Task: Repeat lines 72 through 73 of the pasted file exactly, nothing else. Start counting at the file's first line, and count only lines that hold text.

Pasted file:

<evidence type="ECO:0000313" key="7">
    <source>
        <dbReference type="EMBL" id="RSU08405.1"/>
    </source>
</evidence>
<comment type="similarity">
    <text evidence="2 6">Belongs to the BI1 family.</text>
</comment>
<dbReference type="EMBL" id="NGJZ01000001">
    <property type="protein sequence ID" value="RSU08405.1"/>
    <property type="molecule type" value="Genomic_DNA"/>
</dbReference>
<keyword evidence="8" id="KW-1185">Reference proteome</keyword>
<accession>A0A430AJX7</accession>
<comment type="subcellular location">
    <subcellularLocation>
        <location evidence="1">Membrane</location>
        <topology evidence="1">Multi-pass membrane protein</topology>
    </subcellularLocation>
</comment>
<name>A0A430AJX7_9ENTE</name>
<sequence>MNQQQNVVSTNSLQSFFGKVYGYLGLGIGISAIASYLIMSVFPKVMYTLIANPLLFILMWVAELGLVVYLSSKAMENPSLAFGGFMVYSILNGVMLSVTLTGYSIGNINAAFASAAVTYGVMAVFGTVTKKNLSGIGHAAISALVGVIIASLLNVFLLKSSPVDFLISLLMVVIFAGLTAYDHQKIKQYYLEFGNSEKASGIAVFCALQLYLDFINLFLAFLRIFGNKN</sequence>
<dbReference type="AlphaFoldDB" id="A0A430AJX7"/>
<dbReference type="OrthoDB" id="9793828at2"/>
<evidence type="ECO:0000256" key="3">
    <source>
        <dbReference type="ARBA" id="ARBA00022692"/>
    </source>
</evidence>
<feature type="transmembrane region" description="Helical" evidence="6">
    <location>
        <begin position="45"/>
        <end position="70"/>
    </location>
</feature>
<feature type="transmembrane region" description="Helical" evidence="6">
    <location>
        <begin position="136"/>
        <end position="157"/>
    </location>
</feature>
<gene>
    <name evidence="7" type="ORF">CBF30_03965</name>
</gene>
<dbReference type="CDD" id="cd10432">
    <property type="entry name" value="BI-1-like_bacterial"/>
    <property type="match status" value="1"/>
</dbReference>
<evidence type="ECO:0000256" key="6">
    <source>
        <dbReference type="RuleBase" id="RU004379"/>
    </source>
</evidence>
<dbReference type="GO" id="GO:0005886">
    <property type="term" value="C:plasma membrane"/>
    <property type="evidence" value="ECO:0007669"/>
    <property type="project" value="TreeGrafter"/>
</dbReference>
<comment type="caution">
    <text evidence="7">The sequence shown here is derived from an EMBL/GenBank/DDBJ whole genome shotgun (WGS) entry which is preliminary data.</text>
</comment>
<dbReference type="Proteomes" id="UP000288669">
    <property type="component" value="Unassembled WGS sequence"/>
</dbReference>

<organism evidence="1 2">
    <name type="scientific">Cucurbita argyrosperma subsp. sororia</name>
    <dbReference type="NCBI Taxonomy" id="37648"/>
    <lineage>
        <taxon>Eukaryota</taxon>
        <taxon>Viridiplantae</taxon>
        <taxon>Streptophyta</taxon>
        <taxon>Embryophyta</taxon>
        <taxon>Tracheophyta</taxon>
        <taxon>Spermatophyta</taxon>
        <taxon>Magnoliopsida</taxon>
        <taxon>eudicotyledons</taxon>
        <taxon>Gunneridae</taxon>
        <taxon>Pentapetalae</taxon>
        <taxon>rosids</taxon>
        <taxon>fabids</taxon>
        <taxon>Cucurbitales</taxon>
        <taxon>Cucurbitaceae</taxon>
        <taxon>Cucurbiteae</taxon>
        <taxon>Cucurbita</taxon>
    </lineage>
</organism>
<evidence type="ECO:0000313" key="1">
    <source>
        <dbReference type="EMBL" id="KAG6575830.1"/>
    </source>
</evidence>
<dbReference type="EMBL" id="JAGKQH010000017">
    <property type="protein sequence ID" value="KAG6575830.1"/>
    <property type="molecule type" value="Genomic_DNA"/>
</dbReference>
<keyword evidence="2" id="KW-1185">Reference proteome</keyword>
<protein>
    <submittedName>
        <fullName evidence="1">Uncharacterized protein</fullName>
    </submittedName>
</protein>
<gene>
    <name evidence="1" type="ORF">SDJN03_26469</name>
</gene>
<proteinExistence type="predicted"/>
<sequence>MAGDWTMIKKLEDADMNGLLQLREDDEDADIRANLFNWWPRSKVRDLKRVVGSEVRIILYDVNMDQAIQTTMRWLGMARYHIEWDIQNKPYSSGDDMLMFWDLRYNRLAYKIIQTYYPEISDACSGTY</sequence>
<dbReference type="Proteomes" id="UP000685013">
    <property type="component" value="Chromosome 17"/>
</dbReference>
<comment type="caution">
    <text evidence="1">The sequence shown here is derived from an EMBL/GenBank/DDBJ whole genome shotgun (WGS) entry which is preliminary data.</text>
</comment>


        <taxon>Embryophyta</taxon>
        <taxon>Tracheophyta</taxon>